TUPELO – For many, once retailing is in their blood, it’s hard to get it out.
And Brandon Davis is not an exception.
He started working at Shoe Country when he was 15 because it was a job he enjoyed. Now 17 years later, he’s the owner of Shoe County Warehouse, which opened in 2015 and late last year consolidated with its namesake original.
“I was in the stockroom wearing blue jeans when I started in 2001,” Davis said. “You kind of get it in your blood, then you become family.”
It didn’t take long for Davis to work himself out of the stockroom and onto the sales floor.
“Everybody wore khakis while I was wearing jeans. I wanted to wear khakis and sell,” he said. “I had relatives who were salesmen, plus there were other family members who were in the shoe business, too.”
One day, the store was especially busy, and Davis took it upon himself, as he describes, “to bust through the wall and sell shoes. It paid off because it was the last day I was a stock boy.”
Ironically, he was wearing jeans on this day, admitting he’s come full circle on his thinking.
“I like jeans better now,” he said with a laugh.
Shoe Country was started by Tony Dickerson in Nettleton. A math and social studies teacher, Dickerson started selling furniture on the side, then bought a small inventory of shoes. That morphed into the store in 1974. He moved Shoe Country to the West Main Shopping Center in Tupelo in 1979.
Following his death in March of last year, the three remaining partners in the store, who worked with Dickerson, hired a retail consultant to look at the operations. He recommended that they consolidate into a single location. After some negotiations and an amicable parting of ways, Davis emerged as the sole owner of the business.
Shoe Country closed in December, and Shoe Country Warehouse, which had been in the Tupelo Commons retail center on North Gloster Street, moved into a larger space in the same development.
“We opened and closed a few stores over the years, and we just learned to get better as we went along,” Davis said.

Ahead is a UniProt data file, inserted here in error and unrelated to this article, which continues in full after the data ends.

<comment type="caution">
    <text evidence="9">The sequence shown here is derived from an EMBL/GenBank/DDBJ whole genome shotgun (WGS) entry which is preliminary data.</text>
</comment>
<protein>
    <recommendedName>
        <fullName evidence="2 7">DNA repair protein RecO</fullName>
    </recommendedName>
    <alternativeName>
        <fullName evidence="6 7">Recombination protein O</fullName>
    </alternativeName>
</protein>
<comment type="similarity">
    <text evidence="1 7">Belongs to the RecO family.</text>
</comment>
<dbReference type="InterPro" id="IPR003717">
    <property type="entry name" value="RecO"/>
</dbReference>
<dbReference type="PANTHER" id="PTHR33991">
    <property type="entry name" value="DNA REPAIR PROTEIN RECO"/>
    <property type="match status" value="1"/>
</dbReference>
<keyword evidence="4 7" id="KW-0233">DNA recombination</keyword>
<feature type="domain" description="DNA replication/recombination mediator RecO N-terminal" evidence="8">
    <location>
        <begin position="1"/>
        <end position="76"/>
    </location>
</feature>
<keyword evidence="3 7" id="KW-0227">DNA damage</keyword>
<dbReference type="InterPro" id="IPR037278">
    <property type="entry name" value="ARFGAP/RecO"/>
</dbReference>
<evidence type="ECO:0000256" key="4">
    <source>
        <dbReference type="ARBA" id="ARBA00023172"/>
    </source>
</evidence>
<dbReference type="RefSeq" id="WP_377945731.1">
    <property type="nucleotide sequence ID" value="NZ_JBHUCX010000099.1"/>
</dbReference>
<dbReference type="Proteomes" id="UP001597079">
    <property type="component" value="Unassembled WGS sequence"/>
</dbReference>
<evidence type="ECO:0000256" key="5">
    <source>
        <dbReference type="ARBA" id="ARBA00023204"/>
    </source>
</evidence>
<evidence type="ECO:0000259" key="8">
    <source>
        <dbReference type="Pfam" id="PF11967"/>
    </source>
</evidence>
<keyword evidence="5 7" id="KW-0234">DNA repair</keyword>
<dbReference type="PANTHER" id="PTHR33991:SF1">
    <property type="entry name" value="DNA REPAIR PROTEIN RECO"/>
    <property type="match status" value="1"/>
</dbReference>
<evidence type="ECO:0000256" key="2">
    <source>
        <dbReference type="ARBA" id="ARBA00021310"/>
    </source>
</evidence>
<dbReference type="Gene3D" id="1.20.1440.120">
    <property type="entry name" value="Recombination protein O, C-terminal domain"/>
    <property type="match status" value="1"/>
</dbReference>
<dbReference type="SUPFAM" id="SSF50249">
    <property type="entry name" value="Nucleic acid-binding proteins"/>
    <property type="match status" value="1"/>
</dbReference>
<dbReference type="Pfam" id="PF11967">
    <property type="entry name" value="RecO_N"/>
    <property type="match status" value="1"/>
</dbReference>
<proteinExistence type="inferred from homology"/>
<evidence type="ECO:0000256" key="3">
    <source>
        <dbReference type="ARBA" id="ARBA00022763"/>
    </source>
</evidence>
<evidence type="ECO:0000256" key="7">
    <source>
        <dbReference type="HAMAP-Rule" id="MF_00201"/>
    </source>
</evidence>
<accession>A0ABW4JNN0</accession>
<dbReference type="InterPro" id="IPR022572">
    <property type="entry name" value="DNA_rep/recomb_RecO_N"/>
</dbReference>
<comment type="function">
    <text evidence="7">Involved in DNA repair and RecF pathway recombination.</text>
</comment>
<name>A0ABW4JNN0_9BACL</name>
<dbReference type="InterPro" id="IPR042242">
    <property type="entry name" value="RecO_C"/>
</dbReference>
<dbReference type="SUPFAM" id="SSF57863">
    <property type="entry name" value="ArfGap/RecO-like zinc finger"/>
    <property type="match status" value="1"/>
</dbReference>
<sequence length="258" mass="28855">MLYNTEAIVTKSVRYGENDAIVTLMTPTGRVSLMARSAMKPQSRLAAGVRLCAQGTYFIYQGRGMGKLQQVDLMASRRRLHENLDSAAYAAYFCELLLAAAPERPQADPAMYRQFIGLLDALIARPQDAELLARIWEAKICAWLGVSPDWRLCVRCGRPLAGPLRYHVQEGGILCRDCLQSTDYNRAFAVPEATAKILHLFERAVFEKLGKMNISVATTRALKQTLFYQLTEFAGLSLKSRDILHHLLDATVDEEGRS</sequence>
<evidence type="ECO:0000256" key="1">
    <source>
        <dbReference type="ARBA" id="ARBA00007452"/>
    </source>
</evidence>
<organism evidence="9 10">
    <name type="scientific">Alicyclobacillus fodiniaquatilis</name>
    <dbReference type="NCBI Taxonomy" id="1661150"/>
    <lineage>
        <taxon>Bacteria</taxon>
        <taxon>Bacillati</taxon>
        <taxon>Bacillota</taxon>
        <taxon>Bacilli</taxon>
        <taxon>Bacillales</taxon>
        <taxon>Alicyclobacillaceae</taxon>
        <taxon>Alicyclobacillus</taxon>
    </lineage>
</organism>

Using that experience, he kept the top 20 brands at Shoe Country and the top 20 brands at SCW and put them all under one roof at the new Shoe Country Warehouse location.
“It’s worked out amazingly well,” Davis said. “We’ll have an old customer from Shoe Country come to find her SAS in wide that we’ll sit down with her and measure her foot like we did over there, and then we also have the customer who just wants to find the pair of Sketchers that fits.
“So the customer now has the best of both worlds – the full-service like they had at the old store, or the self-service if they prefer.”
The new Shoe Country Warehouse offers men’s, women’s and children’s shoes.
“It’s all about offering the best selection, size and service,” Davis said.
About a dozen employees work at the store, which occupies 7,500 square feet. It’s 50 percent larger than the previous space in Tupelo Commons and three-quarter the size of the old Shoe Country store on West Main.
Most of the shoes are on the sales floor, which allows customers to see the more than 12,000 shoes at SCW without having to worry about what might be in the back.
That makes for a lot of shoes, particularly for an independent shoe store battling against the big box stores and other shoe retailers.
But Davis said there’s a method to the madness.
“We overbuy on purpose,” he said. “A lot of people buy one color in a shoe; we’ll buy four. We want our customers to have options.This is our life and we enjoy it.”
Davis said that he learned much from Dickerson as well as his former partners about running the business.
The main focus was customers. They were – and must be – first and foremost.
“If you don’t take care of them, we all starve,” Davis said.
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